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Smartphones provide training and injury prevention tips to runners

In today’s day and age, you’d be hard-pressed to find anyone without a Smartphone. Statistics from emarketer experts show that by the end of 2014, there will be 1.75 billion smartphone users worldwide. Smartphones are being used for much more than talking and texting, and have emerged into mini computers that have the capacity to do anything, including managing a person’s fitness routine.

The vast array of fitness apps that can be downloaded to your smartphone include the ability to track fitness goals, keep a detailed calorie count, map and monitor running routes, review analytics and/or train for an upcoming goal. The most convenient aspect of using a smartphone as a fitness app is that it’s always with you!

Today’s runners are using a variety of smartphone apps to stay motivated and keep a close watch on their progressive running results. For physical therapists who work with injured runners, a fitness app can be an invaluable tool.

Apps vary in variety and price. Costs can range from free to upwards of $5. Popular free apps include: MyFitnessPal, which calculates your daily calorie count and calories burned during activities, to Strava (running and cycling) and Runkeeper, which tracks your activities through a GPS. Apple has developed an easy-to-read dashboard for health and fitness, called Healthkit. The app, appropriately called, “Health,” gives users of iphone 4s and later models, and the iPod touch (5th generation) the capacity to have on one dashboard data such as heart rate, calories burned, and cholesterol, which allows for easy viewing of recent health and fitness data. It also gives you the ability to create an emergency card that’s accessible from your locked screen. A new version of MyFitnessPal supports Apple’s Health app on iOS 8 and enables users to interface three types of data with Apple’s Health app (meal summaries, weight syncing and workout data from exercises).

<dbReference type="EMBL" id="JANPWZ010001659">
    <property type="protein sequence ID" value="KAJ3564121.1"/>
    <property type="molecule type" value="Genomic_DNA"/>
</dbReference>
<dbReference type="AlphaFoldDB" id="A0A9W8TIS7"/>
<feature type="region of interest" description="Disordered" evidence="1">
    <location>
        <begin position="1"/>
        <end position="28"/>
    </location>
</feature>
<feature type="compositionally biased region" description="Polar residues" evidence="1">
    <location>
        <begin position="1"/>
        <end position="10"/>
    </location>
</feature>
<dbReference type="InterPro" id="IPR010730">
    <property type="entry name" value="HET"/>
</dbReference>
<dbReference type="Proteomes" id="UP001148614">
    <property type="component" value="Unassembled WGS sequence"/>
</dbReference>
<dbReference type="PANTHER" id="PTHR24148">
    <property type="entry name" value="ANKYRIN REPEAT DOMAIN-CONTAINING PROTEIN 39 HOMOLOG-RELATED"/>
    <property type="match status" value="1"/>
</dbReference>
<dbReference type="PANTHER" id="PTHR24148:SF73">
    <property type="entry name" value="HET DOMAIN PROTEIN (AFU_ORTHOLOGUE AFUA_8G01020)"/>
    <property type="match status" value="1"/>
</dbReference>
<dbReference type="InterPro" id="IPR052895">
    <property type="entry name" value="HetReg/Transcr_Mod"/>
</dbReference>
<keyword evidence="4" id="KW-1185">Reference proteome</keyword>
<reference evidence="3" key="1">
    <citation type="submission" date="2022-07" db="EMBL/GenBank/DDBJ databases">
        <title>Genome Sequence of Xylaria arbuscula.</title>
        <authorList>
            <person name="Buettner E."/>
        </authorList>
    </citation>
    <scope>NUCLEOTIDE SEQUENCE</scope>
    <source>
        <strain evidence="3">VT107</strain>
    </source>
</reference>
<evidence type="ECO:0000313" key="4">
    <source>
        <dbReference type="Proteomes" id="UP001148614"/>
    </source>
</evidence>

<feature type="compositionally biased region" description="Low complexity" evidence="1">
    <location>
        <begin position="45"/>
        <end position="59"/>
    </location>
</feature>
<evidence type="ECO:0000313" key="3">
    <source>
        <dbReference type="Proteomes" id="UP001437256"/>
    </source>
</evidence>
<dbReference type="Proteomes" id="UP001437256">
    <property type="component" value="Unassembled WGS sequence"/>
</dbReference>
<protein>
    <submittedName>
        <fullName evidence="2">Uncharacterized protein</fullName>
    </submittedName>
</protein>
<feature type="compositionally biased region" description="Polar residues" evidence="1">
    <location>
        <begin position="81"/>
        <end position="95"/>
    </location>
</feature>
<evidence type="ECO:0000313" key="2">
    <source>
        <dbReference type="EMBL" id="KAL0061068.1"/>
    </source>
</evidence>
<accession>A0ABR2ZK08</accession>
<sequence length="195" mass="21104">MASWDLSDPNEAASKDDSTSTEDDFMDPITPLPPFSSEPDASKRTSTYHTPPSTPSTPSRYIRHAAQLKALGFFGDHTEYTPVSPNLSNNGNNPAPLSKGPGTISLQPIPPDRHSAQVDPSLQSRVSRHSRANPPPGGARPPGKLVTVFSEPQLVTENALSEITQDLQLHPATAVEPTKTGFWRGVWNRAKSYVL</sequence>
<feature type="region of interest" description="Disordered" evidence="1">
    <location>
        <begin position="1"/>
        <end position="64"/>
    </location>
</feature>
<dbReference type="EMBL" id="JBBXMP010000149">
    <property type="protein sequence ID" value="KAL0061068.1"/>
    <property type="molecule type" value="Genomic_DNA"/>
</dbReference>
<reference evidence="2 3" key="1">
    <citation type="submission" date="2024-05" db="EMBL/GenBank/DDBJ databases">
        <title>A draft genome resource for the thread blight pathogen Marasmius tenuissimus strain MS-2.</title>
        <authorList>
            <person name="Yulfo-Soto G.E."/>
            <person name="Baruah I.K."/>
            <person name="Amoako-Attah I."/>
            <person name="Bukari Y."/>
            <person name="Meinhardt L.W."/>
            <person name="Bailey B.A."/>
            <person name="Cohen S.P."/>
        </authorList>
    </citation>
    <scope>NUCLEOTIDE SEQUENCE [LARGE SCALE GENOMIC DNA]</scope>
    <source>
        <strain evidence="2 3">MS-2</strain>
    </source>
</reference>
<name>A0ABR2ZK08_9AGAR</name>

Apps can also include a social media component, or offer music, heart rate, and can even create races against other runners who use the same app in order to win prizes. Staying motivated is one of the main attractions for these apps and a runner who is bored with his or her workout, running routine or route, has a variety of options from which to choose.

One of the latest motivating running apps is Zombies, Run! There are two versions: a 5K training ($1.99) or the epic adventure ($3.99) that offers a “zombie chase” with missions, inter-dispersed with music. It’s hard to be bored running when you’re being chased by zombies!

Fitness apps also can assist reaching goals set by physical therapists, by continually reminding and motivating injured runners to follow the proper protocol set for them when rehabbing from an injury. Your physical therapist may find your information on the app to be helpful as your program progresses.

“It’s great to have an added ‘assistant’ to remind our running patients to do their exercises and follow the guidelines we’ve set for them, so that they can get back to running and reach their next milestone as soon as possible,” said Eric Cardin, Executive Director, South County Physical Therapy, Inc. (SCPT) . “I think runners by nature like technology and love the feedback they can get from their smartphone or other gadgets. I use my smartphone for music, tracking my mileage, connecting with my running watch, and for input on what to eat or how much to eat when I am training for something. Sometimes I leave it home for peace and quiet on my run but I always use it to log my run when I get back.”

For more information on SCPT’s treatment plans for runners, call 508-832-2628 or visit www.southcountypt.com.

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